'One more soldier'
Last to speak was the French-Colombian Betancourt, who wore military fatigues and a floppy camouflage hat as she hugged her mother, Yolanda Pulecio, and her husband, Juan Carlos LeCompte. She removed her hat to reveal intricately braided dark hair, with plaits framing her face and a white flower.
Breaking into tears, Betancourt appealed to the FARC to release the remaining hostages and make peace.
She thanked Colombian President Alvaro Uribe, against whom she was running when she was kidnapped, and said he "has been a very good president."
However, she said, "I continue to aspire to serve Colombia as president."
For now, she added, "I'm just one more soldier."
In Paris, her son Lorenzo Delloye-Betancourt called her release "the most beautiful news of my life." He and other relatives were flying to Colombia to join her.
Gonsalves' father George was mowing the yard of his Hebron, Connecticut, home when an excited neighbor relayed the news he had seen on television: "I didn't know how to stop my lawnmower. I was shocked. I couldn't believe it."
"We're still teary-eyed and not quite have our wits about us," said Stansell's stepmother Lynne.
'In good faith'
Santos renewed the government's offer to negotiate with the reeling rebel movement, who many believe is nearing the end of its four-decade fight. Battlefield losses and widespread desertions have cut rebel numbers in half to about 9,000 as the United States has poured billions of dollars in military aid into Colombia.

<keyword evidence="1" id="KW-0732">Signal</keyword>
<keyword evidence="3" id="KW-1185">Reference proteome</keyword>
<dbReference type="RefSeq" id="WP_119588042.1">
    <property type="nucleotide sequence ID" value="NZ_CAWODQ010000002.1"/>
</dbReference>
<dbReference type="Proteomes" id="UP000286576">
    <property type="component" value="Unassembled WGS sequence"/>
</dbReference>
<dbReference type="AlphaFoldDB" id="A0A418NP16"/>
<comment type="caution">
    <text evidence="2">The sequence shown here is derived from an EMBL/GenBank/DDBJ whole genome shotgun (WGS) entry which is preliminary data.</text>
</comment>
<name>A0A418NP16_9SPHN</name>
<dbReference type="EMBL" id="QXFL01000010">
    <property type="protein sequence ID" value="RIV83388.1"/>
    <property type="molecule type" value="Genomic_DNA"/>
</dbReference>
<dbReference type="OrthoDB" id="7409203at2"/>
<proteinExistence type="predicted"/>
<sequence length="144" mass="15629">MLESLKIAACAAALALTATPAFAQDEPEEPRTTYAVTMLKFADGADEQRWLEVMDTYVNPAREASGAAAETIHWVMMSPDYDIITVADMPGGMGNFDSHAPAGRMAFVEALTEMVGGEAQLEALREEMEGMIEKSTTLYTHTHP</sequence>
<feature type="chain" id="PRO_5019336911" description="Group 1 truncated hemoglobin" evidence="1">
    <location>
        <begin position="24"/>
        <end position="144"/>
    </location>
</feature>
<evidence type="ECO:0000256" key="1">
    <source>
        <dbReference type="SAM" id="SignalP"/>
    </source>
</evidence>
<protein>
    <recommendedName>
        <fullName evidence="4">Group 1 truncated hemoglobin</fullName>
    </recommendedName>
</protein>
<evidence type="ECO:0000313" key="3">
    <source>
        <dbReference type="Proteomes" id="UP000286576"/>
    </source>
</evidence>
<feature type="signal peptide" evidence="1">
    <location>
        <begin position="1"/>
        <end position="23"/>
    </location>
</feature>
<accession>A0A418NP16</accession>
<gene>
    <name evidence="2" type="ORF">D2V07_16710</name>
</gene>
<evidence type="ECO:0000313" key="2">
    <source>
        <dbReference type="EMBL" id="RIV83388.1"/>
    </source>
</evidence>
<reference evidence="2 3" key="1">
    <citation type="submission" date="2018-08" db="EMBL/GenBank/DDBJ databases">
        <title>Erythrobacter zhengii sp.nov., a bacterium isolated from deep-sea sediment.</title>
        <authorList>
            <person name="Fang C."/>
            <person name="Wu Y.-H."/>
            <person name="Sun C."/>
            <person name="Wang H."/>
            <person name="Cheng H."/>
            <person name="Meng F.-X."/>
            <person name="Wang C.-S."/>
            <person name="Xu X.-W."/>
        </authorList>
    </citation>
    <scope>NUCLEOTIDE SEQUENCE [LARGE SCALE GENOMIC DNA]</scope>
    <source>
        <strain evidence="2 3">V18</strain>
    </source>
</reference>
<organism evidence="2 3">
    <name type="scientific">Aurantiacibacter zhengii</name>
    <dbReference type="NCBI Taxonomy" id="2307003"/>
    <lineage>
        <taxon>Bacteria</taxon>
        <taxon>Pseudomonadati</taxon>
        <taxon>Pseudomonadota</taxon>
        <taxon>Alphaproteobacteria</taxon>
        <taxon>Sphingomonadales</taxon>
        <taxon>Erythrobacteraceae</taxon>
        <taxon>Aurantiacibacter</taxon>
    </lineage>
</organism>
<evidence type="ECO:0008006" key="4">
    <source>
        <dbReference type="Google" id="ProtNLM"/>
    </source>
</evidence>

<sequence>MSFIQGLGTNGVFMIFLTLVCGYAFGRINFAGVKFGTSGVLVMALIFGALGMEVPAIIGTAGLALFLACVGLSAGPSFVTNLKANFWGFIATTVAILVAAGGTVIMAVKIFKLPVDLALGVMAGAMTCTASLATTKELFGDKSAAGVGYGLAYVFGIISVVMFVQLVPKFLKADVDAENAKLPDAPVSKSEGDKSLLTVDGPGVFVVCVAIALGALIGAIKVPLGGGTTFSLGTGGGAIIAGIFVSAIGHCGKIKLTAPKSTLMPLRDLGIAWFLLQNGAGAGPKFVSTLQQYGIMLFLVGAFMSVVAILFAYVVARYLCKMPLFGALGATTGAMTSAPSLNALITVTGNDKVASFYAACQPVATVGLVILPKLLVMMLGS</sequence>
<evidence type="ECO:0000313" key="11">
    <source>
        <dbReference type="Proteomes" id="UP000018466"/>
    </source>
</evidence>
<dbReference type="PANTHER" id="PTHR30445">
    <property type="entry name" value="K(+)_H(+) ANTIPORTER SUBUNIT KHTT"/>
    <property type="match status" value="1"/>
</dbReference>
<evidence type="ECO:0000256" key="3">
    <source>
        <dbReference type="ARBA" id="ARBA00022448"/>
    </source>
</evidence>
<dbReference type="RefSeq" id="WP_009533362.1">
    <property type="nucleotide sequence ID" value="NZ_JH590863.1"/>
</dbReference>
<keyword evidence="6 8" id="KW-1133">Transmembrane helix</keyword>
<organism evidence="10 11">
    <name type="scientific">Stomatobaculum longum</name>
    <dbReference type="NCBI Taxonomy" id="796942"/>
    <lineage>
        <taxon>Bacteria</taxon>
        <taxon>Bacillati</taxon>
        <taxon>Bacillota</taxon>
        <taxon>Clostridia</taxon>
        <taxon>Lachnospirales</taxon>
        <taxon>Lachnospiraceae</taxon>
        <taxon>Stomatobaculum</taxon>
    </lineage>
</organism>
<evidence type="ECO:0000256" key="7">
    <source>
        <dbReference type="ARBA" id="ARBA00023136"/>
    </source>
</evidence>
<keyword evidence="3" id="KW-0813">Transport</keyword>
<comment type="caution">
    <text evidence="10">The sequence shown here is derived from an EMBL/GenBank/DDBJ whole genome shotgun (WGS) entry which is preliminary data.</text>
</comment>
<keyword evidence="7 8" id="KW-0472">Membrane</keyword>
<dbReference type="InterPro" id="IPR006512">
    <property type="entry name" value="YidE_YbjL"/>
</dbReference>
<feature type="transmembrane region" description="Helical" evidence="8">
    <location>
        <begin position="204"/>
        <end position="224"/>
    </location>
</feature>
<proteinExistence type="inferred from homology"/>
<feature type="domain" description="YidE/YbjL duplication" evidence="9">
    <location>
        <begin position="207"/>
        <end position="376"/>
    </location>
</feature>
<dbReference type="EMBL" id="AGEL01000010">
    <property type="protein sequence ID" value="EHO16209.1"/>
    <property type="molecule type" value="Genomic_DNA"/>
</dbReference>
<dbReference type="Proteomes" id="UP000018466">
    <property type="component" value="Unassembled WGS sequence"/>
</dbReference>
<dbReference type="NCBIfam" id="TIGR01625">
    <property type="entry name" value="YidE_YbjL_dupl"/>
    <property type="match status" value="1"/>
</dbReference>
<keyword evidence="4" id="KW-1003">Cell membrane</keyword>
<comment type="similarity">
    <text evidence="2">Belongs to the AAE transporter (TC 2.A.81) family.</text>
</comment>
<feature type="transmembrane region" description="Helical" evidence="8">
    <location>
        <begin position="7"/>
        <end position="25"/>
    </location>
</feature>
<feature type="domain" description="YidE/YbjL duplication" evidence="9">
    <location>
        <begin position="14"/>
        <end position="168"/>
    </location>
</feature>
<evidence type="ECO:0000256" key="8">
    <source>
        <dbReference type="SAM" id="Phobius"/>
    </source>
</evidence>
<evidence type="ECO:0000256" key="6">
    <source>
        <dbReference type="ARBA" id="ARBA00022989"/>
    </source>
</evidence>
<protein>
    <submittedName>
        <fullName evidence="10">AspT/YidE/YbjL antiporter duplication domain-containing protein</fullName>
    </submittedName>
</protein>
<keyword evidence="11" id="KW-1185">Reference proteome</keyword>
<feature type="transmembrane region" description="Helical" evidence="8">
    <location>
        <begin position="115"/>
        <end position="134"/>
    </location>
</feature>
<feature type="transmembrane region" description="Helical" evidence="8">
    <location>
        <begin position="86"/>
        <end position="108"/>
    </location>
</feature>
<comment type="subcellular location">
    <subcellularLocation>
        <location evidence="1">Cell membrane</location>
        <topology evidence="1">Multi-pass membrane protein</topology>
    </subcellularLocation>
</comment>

This year, historic leader Manuel Marulanda died of a reported heart attack, and two other top commanders were killed. The rest are hunkered down in remote jungle and mountain hideouts, unable to communicate effectively.
Santos said Colombia had infiltrated the rebels' seven-man ruling secretariat, but did not elaborate.
"The government reiterates to them that if they want to enter into serious negotiations in good faith, we are offering a dignified peace," Santos said.
U.S. President George W. Bush called his close ally Uribe to congratulate him, as did Sarkozy.
U.S. presidential candidate John McCain said Uribe had told him in advance of the rescue plans while he was campaigning in Colombia. "It's a very high-risk operation," he said. "I congratulate President Uribe, the military and the nation of Colombia." His rival, Barack Obama, issued a statement congratulating Uribe as well.
Betancourt, 46, was abducted in February 2002. The Americans were captured a year later when their drug surveillance plane went down in rebel-held jungle. In the five years since, their families had received only two "proof of life" videos, the latest in November.
That tape also showed the first images since 2003 of Betancourt. Along with letters and reports from other hostages, they showed a once-vibrant, confident woman slowly succumbing to Hepatitis B, tropical skin diseases and depression. One former hostage said Betancourt was kept chained to a tree after trying to escape.